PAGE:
Wednesday, March 18, 2009
Public Input Session #1 -- Draft Plan of Conservation & Developtment
Posted by Vijay Pinch
The first public session to solicit input from city residents on the Plan of Conservation and Development was held this evening from 6:30 to 8:00 p.m. in the Hubbard Room of the Russell Library. I didn't actually do a head count, but I'd say between 30 and 40 people were in attendance. The meeting began with a presentation by Catherine Johnson, P&Z Commissioner (seamlessly assisted by Dave on the powerpoint), on the contrast between "historic" or traditional neighborhood design as opposed to post-1950s suburban "sprawl". Johnson noted that the state wants to see municipal planning policies that offer a sustainable model, and the phrase that is being used at the state level is "responsible growth". (This thinking reflects the work of a Governor-appointed task force, whose February 2008 report may be read here. Appendix B, "Responsible Growth", on pp. 10-12, gives the basic statement of goals, which seem similar in many respects to what is often referred to as "smart growth".)
The main aim of the meeting was to hear ideas from city residents about how Middletown should plan for future development. For the most part, discussion focused on particular areas of concern for distinct neighborhoods. Westfield and Westlake were well represented. Of particular concern to Westlake folks is the fate of the open space or "park" there -- one is unsure what to call the land, and no one seemed to know who currently owns it. All were agreed, however, that it is a nice area and that it should be better maintained. According to one speaker, named Bill (sorry, I didn't catch the last name), the Westlake area contains about 15% of the population of Middletown, yet it is neglected by the city. (The population of Westlake relative to the rest of the city can be seen on the density map in this earlier story; Westlake is represented by the large circles to the north.) Many Westlake residents wish to see the city take charge of the open space and maintain it, especially the paths that run through it.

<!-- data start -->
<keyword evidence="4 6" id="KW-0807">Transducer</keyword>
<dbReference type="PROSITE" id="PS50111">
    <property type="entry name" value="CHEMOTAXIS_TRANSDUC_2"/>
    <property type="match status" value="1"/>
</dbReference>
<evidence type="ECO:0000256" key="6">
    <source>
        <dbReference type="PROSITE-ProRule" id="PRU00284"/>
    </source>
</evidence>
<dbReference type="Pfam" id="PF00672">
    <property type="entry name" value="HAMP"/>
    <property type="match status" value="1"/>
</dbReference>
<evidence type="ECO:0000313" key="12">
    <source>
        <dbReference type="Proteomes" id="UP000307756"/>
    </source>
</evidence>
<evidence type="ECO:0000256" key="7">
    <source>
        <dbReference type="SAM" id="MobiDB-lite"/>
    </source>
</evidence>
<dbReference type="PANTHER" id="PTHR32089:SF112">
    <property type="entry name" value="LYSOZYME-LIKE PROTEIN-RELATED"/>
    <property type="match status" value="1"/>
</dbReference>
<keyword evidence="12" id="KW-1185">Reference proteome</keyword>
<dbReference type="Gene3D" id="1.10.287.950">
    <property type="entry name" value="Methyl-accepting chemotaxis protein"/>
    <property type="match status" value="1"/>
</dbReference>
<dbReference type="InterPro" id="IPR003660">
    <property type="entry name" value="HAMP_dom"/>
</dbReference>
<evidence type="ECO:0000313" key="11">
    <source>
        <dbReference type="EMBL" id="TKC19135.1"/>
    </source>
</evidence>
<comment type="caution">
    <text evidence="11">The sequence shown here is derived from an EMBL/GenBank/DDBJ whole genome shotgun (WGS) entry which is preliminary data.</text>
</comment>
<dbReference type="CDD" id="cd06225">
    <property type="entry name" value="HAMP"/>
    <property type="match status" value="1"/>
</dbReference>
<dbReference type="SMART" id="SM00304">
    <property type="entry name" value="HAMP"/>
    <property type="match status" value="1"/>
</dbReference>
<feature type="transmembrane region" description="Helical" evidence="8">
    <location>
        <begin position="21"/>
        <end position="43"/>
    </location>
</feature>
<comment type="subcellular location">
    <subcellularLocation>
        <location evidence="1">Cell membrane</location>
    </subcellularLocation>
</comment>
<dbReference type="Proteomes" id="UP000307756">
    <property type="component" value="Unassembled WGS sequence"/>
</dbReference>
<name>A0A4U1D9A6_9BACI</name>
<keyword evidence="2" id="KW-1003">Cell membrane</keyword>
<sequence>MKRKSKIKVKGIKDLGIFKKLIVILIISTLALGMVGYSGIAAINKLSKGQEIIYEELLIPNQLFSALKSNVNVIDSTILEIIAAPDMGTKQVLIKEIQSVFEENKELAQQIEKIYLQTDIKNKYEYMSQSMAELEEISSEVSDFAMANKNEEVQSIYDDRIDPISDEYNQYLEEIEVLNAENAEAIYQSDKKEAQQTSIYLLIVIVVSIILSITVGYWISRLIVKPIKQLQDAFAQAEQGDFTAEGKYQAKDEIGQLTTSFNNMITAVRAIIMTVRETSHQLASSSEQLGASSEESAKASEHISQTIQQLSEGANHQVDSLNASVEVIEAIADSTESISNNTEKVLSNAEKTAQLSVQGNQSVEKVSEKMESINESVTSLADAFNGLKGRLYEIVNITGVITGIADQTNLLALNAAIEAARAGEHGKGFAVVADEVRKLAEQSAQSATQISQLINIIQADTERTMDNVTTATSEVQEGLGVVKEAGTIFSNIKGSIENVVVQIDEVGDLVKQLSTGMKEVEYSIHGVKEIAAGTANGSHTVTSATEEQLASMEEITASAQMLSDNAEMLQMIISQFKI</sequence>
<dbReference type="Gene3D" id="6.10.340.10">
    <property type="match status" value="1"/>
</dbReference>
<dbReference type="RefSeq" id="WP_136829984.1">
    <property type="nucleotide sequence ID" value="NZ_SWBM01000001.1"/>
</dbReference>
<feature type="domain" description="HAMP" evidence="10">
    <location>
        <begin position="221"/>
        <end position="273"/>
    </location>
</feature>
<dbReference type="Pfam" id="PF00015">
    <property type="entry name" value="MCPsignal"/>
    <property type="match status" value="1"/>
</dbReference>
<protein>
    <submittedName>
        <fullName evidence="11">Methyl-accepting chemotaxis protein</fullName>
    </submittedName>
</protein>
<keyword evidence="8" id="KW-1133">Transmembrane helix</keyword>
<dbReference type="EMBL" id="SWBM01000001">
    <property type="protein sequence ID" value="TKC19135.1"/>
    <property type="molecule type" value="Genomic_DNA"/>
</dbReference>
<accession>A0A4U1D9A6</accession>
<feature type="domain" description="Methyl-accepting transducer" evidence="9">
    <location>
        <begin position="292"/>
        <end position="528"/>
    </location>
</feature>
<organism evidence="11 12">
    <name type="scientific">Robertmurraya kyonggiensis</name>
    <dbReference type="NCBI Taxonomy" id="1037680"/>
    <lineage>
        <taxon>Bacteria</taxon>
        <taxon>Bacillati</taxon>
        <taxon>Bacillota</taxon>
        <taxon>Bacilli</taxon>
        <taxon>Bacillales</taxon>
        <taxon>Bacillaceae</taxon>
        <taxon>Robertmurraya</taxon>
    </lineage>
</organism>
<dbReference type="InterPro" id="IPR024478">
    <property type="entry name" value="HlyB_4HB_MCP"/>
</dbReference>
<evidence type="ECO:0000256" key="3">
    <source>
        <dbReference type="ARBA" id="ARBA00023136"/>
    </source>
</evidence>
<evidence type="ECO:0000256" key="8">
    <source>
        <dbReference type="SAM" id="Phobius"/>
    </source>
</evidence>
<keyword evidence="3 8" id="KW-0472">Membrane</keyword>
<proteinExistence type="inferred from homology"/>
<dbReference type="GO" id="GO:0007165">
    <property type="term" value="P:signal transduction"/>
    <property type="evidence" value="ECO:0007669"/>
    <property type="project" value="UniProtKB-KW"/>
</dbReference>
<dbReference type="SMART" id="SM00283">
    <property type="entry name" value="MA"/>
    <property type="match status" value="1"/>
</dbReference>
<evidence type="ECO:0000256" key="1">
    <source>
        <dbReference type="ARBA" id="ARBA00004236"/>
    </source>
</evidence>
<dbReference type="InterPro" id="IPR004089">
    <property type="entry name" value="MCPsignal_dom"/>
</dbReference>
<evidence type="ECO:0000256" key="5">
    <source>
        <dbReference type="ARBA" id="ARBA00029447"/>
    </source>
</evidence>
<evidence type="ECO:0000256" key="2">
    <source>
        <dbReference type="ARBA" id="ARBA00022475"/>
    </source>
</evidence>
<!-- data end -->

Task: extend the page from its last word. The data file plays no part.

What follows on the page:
What was particularly impressive, at least to this writer, was the high rates of owner-occupancy in the Westlake area. Upwards of 85 to 90% in some of the condominium associations, according to those present. (Please forgive me if I'm getting the terminology or numbers wrong.) The associations represented included, if memory serves, Beacon Hill and Trolley Crossing. (Note: Carriage Crossing and Peppermill were present as well) In any case, the residents in attendance wished to correct the impression that Westlake is full of "transients" who don't care about or have a stake in Middletown. The people in the room were evidence that some "Westlakers" (my term, not theirs [at least, I didn't hear it used]) have lived in Middletown for over 40 years. And many feel a loyalty to and love for Middletown, so much so that they regret the convenience of shopping in Cromwell and wish that there were better shopping opportunities nearby. (My comment here was that perhaps one of the auto dealerships could be converted to a grocery store.) Another speaker, John Wilson, noted that Westlake boasts a diverse population, whether in terms of ethnicity, age, or income. And the bike and walking path is heavily used by all. In pleasant weather you would not be surprised to see anywhere from 200 to 400 people out for a stroll. Often one will see three generations of a family walking together -- yes, there are children in Westlake too.
It was a productive meeting, particularly because there were so many new faces -- not "the usual suspects" that show up at Common Council and P&Z meetings. The NEXT meeting will be on 16 April, same time (6:30), same place (Hubbard Room, Russell Library). The special focus will be conservation and open space.
Note: For the whole article visit the Middletowneye web blog.